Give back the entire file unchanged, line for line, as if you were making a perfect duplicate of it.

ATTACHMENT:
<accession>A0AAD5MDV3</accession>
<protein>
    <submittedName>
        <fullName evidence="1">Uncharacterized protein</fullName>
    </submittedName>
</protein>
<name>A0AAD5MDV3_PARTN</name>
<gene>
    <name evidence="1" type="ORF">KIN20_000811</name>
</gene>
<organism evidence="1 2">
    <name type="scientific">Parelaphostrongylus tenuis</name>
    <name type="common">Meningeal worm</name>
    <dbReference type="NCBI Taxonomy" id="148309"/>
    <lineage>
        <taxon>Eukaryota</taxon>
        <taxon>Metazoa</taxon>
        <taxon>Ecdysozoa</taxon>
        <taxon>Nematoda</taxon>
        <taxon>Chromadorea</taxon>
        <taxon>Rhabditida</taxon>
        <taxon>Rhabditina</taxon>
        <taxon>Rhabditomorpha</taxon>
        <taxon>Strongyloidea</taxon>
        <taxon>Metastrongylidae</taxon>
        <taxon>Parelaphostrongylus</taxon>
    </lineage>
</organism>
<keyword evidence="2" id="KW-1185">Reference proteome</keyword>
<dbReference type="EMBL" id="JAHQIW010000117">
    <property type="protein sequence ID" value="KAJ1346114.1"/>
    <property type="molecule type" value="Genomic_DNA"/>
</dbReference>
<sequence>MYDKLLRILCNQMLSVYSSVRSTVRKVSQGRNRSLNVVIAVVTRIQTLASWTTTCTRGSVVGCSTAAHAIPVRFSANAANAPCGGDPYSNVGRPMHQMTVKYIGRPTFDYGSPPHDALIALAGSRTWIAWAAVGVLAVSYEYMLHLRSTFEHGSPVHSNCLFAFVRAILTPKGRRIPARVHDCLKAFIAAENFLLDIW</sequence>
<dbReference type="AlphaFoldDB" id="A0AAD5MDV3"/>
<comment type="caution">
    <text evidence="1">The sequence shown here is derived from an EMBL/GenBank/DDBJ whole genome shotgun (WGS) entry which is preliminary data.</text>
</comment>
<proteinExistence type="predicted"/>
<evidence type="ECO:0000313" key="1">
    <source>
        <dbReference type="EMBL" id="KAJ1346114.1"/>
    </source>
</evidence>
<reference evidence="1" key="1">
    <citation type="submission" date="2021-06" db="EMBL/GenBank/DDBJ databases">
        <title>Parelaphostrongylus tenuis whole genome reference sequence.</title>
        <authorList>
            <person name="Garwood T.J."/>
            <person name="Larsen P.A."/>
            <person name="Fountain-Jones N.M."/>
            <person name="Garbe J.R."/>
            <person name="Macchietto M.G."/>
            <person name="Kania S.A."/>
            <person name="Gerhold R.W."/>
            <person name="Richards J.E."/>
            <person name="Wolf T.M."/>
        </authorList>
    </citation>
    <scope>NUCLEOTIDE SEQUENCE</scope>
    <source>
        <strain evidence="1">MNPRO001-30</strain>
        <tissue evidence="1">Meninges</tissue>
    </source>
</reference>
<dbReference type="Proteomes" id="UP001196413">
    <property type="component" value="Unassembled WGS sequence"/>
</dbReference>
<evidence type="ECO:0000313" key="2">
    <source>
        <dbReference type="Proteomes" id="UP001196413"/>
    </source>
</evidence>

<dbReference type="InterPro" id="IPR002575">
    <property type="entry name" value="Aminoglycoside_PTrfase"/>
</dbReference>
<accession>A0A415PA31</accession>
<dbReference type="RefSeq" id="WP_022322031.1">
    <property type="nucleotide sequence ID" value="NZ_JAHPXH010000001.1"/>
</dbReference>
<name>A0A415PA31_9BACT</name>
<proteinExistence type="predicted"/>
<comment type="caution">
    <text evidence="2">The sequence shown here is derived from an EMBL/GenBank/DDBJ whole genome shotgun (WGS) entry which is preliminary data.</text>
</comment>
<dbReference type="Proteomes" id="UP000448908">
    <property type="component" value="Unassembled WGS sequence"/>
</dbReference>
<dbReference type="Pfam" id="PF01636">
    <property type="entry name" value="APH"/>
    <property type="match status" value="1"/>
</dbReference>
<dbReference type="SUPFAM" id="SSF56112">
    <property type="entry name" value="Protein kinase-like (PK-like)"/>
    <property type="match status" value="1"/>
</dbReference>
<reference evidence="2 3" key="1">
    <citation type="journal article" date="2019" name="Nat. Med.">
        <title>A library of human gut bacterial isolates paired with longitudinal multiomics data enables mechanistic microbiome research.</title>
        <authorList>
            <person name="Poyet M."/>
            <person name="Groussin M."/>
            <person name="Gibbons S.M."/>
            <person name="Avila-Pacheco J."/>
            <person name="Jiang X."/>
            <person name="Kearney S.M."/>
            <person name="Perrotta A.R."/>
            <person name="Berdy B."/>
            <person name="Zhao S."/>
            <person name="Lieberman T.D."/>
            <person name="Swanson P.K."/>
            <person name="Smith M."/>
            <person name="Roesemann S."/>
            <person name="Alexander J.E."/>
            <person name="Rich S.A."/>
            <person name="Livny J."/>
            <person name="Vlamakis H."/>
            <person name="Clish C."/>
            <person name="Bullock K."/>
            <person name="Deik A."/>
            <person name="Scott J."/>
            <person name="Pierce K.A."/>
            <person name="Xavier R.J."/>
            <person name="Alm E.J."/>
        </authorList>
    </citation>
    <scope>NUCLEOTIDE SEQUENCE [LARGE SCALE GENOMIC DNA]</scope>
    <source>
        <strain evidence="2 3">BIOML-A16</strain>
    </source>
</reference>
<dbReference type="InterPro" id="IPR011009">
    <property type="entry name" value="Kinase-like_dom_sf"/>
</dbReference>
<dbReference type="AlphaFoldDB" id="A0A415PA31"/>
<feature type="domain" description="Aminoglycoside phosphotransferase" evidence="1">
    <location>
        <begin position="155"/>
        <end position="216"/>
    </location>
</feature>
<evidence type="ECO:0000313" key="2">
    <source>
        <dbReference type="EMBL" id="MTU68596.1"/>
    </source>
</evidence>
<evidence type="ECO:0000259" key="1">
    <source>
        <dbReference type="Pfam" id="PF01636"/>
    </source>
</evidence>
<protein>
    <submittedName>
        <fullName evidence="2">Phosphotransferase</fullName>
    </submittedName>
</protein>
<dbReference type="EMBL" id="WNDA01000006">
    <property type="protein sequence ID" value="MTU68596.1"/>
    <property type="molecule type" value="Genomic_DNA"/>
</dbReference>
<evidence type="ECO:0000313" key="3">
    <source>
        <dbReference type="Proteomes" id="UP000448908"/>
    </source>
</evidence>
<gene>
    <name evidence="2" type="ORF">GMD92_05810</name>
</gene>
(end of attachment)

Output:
<accession>A0AAD5MDV3</accession>
<protein>
    <submittedName>
        <fullName evidence="1">Uncharacterized protein</fullName>
    </submittedName>
</protein>
<name>A0AAD5MDV3_PARTN</name>
<gene>
    <name evidence="1" type="ORF">KIN20_000811</name>
</gene>
<organism evidence="1 2">
    <name type="scientific">Parelaphostrongylus tenuis</name>
    <name type="common">Meningeal worm</name>
    <dbReference type="NCBI Taxonomy" id="148309"/>
    <lineage>
        <taxon>Eukaryota</taxon>
        <taxon>Metazoa</taxon>
        <taxon>Ecdysozoa</taxon>
        <taxon>Nematoda</taxon>
        <taxon>Chromadorea</taxon>
        <taxon>Rhabditida</taxon>
        <taxon>Rhabditina</taxon>
        <taxon>Rhabditomorpha</taxon>
        <taxon>Strongyloidea</taxon>
        <taxon>Metastrongylidae</taxon>
        <taxon>Parelaphostrongylus</taxon>
    </lineage>
</organism>
<keyword evidence="2" id="KW-1185">Reference proteome</keyword>
<dbReference type="EMBL" id="JAHQIW010000117">
    <property type="protein sequence ID" value="KAJ1346114.1"/>
    <property type="molecule type" value="Genomic_DNA"/>
</dbReference>
<sequence>MYDKLLRILCNQMLSVYSSVRSTVRKVSQGRNRSLNVVIAVVTRIQTLASWTTTCTRGSVVGCSTAAHAIPVRFSANAANAPCGGDPYSNVGRPMHQMTVKYIGRPTFDYGSPPHDALIALAGSRTWIAWAAVGVLAVSYEYMLHLRSTFEHGSPVHSNCLFAFVRAILTPKGRRIPARVHDCLKAFIAAENFLLDIW</sequence>
<dbReference type="AlphaFoldDB" id="A0AAD5MDV3"/>
<comment type="caution">
    <text evidence="1">The sequence shown here is derived from an EMBL/GenBank/DDBJ whole genome shotgun (WGS) entry which is preliminary data.</text>
</comment>
<proteinExistence type="predicted"/>
<evidence type="ECO:0000313" key="1">
    <source>
        <dbReference type="EMBL" id="KAJ1346114.1"/>
    </source>
</evidence>
<reference evidence="1" key="1">
    <citation type="submission" date="2021-06" db="EMBL/GenBank/DDBJ databases">
        <title>Parelaphostrongylus tenuis whole genome reference sequence.</title>
        <authorList>
            <person name="Garwood T.J."/>
            <person name="Larsen P.A."/>
            <person name="Fountain-Jones N.M."/>
            <person name="Garbe J.R."/>
            <person name="Macchietto M.G."/>
            <person name="Kania S.A."/>
            <person name="Gerhold R.W."/>
            <person name="Richards J.E."/>
            <person name="Wolf T.M."/>
        </authorList>
    </citation>
    <scope>NUCLEOTIDE SEQUENCE</scope>
    <source>
        <strain evidence="1">MNPRO001-30</strain>
        <tissue evidence="1">Meninges</tissue>
    </source>
</reference>
<dbReference type="Proteomes" id="UP001196413">
    <property type="component" value="Unassembled WGS sequence"/>
</dbReference>
<evidence type="ECO:0000313" key="2">
    <source>
        <dbReference type="Proteomes" id="UP001196413"/>
    </source>
</evidence>

<dbReference type="InterPro" id="IPR002575">
    <property type="entry name" value="Aminoglycoside_PTrfase"/>
</dbReference>
<accession>A0A415PA31</accession>
<dbReference type="RefSeq" id="WP_022322031.1">
    <property type="nucleotide sequence ID" value="NZ_JAHPXH010000001.1"/>
</dbReference>
<name>A0A415PA31_9BACT</name>
<proteinExistence type="predicted"/>
<comment type="caution">
    <text evidence="2">The sequence shown here is derived from an EMBL/GenBank/DDBJ whole genome shotgun (WGS) entry which is preliminary data.</text>
</comment>
<dbReference type="Proteomes" id="UP000448908">
    <property type="component" value="Unassembled WGS sequence"/>
</dbReference>
<dbReference type="Pfam" id="PF01636">
    <property type="entry name" value="APH"/>
    <property type="match status" value="1"/>
</dbReference>
<dbReference type="SUPFAM" id="SSF56112">
    <property type="entry name" value="Protein kinase-like (PK-like)"/>
    <property type="match status" value="1"/>
</dbReference>
<reference evidence="2 3" key="1">
    <citation type="journal article" date="2019" name="Nat. Med.">
        <title>A library of human gut bacterial isolates paired with longitudinal multiomics data enables mechanistic microbiome research.</title>
        <authorList>
            <person name="Poyet M."/>
            <person name="Groussin M."/>
            <person name="Gibbons S.M."/>
            <person name="Avila-Pacheco J."/>
            <person name="Jiang X."/>
            <person name="Kearney S.M."/>
            <person name="Perrotta A.R."/>
            <person name="Berdy B."/>
            <person name="Zhao S."/>
            <person name="Lieberman T.D."/>
            <person name="Swanson P.K."/>
            <person name="Smith M."/>
            <person name="Roesemann S."/>
            <person name="Alexander J.E."/>
            <person name="Rich S.A."/>
            <person name="Livny J."/>
            <person name="Vlamakis H."/>
            <person name="Clish C."/>
            <person name="Bullock K."/>
            <person name="Deik A."/>
            <person name="Scott J."/>
            <person name="Pierce K.A."/>
            <person name="Xavier R.J."/>
            <person name="Alm E.J."/>
        </authorList>
    </citation>
    <scope>NUCLEOTIDE SEQUENCE [LARGE SCALE GENOMIC DNA]</scope>
    <source>
        <strain evidence="2 3">BIOML-A16</strain>
    </source>
</reference>
<dbReference type="InterPro" id="IPR011009">
    <property type="entry name" value="Kinase-like_dom_sf"/>
</dbReference>
<dbReference type="AlphaFoldDB" id="A0A415PA31"/>
<feature type="domain" description="Aminoglycoside phosphotransferase" evidence="1">
    <location>
        <begin position="155"/>
        <end position="216"/>
    </location>
</feature>
<evidence type="ECO:0000313" key="2">
    <source>
        <dbReference type="EMBL" id="MTU68596.1"/>
    </source>
</evidence>
<evidence type="ECO:0000259" key="1">
    <source>
        <dbReference type="Pfam" id="PF01636"/>
    </source>
</evidence>
<protein>
    <submittedName>
        <fullName evidence="2">Phosphotransferase</fullName>
    </submittedName>
</protein>
<dbReference type="EMBL" id="WNDA01000006">
    <property type="protein sequence ID" value="MTU68596.1"/>
    <property type="molecule type" value="Genomic_DNA"/>
</dbReference>
<evidence type="ECO:0000313" key="3">
    <source>
        <dbReference type="Proteomes" id="UP000448908"/>
    </source>
</evidence>
<gene>
    <name evidence="2" type="ORF">GMD92_05810</name>
</gene>